The answer to your question – you are definitely not alone! There’s a weird thing in our work culture, where we assume that everyone must want to move up. And there’s another weird thing, which is that often the only way you can move up is to move into a management role, which not everyone wants to do and not everyone is good at. Lots and lots of people would be perfectly happy just doing a good job in the job they’re in and not being pressured to take on more responsibility.

The thing, I think, that’s important to know is that in many roles, your approach is wonderful to have. There are a lot of jobs where I’d be thrilled to hire someone who isn’t going to be trying to be promoted out of it in a couple of years, where I’d be thrilled to have someone who’s just really into doing the work of the job, will do it well, and stay in it long-term. So I think for you, the key will be turning this almost into a strength – into something that will be appealing to the manager for the job that you’re interviewing for.

I would address it pretty head-on if it comes up. Say something like, “You know, this is exactly the work I’d like to be doing long-term. In five years, I’d like to still be doing it, but to have really mastered the role and gotten better and better at it. I’m not someone who’s going to be itching to move up in a year or two – I want be awesome at this role and would happily stay for as long as you’ll have me.” You could even add, “I know not everyone is like that. But I have a lot of interests outside of work, and my ideal set-up is one where I have stability at work. That’s what gives me the most satisfaction.”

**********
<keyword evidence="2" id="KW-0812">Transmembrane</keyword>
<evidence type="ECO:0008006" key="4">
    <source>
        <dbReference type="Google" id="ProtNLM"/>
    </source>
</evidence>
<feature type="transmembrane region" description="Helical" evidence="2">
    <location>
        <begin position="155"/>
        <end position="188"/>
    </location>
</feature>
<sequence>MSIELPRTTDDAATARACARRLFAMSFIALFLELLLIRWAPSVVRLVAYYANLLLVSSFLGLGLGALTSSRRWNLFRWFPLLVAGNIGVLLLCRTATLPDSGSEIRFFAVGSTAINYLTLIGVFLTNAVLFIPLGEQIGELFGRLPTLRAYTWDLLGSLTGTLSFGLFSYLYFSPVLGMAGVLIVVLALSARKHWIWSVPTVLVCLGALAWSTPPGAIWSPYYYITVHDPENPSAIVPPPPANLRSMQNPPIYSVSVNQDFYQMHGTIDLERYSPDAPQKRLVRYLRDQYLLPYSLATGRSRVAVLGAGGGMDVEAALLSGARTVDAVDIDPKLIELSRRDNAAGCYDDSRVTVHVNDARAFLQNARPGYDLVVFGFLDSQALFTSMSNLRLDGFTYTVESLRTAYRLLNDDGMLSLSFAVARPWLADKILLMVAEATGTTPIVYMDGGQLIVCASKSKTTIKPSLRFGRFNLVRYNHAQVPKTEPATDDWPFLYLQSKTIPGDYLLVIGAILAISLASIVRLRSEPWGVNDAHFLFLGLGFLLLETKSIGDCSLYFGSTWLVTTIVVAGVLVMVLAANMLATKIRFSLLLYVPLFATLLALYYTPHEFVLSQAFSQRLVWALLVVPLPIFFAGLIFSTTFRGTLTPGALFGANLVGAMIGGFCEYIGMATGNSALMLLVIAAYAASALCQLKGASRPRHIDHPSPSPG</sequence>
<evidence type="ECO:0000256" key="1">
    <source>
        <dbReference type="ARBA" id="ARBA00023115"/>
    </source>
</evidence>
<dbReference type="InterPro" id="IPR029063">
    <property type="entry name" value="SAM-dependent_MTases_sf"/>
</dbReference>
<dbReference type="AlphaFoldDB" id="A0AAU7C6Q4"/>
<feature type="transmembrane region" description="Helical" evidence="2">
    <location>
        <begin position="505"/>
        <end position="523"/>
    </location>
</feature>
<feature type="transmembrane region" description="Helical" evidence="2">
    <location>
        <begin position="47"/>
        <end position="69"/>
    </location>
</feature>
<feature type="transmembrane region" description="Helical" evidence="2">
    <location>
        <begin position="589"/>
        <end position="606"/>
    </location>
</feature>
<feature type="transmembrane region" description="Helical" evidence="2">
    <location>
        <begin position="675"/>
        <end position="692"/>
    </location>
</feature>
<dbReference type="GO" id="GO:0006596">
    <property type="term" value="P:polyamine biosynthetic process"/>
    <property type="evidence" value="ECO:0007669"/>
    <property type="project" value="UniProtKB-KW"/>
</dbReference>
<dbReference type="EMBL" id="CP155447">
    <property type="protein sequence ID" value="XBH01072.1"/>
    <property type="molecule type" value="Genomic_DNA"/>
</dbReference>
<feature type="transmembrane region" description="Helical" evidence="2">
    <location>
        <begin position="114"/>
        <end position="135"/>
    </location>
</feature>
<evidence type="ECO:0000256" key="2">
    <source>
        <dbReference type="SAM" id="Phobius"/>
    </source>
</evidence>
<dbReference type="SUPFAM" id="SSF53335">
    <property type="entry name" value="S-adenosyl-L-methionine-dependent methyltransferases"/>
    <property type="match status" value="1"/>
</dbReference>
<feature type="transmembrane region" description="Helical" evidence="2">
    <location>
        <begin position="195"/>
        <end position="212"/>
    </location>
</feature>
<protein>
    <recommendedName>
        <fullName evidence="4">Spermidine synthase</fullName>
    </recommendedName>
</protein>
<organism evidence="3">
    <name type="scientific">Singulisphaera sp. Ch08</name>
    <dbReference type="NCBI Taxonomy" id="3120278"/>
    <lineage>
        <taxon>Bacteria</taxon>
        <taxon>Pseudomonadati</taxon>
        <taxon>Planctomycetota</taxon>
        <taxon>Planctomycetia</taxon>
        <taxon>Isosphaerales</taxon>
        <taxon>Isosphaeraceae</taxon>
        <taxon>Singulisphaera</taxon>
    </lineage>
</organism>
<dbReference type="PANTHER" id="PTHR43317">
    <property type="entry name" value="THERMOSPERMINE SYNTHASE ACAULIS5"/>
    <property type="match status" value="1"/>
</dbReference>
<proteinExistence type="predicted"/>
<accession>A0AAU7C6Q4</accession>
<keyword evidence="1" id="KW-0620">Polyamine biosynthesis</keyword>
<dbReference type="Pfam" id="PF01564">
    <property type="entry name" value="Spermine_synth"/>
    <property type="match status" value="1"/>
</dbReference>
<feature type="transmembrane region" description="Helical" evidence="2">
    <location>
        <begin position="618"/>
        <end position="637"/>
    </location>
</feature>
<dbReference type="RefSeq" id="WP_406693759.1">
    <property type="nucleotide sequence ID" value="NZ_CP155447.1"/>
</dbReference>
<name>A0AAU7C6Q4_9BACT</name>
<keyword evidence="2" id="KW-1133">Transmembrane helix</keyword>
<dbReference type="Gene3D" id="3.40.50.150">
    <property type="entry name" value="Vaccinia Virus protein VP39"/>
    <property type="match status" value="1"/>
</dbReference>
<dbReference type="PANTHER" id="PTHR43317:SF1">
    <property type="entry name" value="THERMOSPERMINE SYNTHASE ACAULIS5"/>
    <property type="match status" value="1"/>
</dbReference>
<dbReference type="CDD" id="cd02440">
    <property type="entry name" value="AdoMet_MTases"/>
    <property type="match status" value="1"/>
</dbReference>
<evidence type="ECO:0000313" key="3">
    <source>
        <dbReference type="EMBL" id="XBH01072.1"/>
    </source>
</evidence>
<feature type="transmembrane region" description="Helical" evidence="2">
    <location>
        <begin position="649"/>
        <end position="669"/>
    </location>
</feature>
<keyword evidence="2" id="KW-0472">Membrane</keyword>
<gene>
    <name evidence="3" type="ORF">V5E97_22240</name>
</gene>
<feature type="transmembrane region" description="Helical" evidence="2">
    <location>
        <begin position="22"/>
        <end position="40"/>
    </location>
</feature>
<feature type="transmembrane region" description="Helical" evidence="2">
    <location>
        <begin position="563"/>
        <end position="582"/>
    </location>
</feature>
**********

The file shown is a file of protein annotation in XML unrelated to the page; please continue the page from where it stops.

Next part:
So there are a few key points there that I want to highlight that you would be hitting on – you’re not saying that you’re just be going to kind of put in the bare minimum or that you’re going to stagnate, you’re saying that you’re interested in mastering the role and being awesome at it. You’re talking about working to get better and better, and that’s important because you’re not saying you have ambition at all – you’re saying you’d direct your ambition toward excelling in this job rather than toward leaving it.

I will say that you should be aware that to some extent you’re might be limiting your earning power if you take this approach. Not right away, but over the long term. There’s usually a ceiling for how much it makes sense to pay someone in a given role, even if they’ve been in it for years. If you stay in the job long enough, you might reach a point where you’ve hit the top of the salary range for that job and they can’t pay you more for it. So factor that into your long-term thinking. But as long as you’re okay with that, you should be good here.

Okay, here’s our next question.

Caller 5: My problem is an employee of mine, Carl, who interviewed for a promotion and did not get selected. He is a very well qualified employee and does a great job but was narrowly beaten out at interview by a lovely young lady, who we’ll call Bessie, who just exhibited more passion, and warmth than Carl. She is also a Spanish speaker and that is a definite plus. I personally told Carl the results of the interview and tried to be encouraging for future opportunities. He told me that he would be have difficulty working with the new person on the team but told me he would be “civil.” I asked him to try to be more than civil. This was about six weeks ago. Since then Carl has been “civil” but definitely not friendly or particularly helpful – with Bessie or me! I think he thinks he’s hiding it but his demeanor is noticeable to everyone. I cut him some slack for a week or so but now this is going on too long. Now he’s avoiding both Bessie and me when possible – taking extended breaks and disappearing from the desk. Right now I’m even more convinced I made the right choice but how do I deal with Carl’s poor attitude and unfriendly behavior?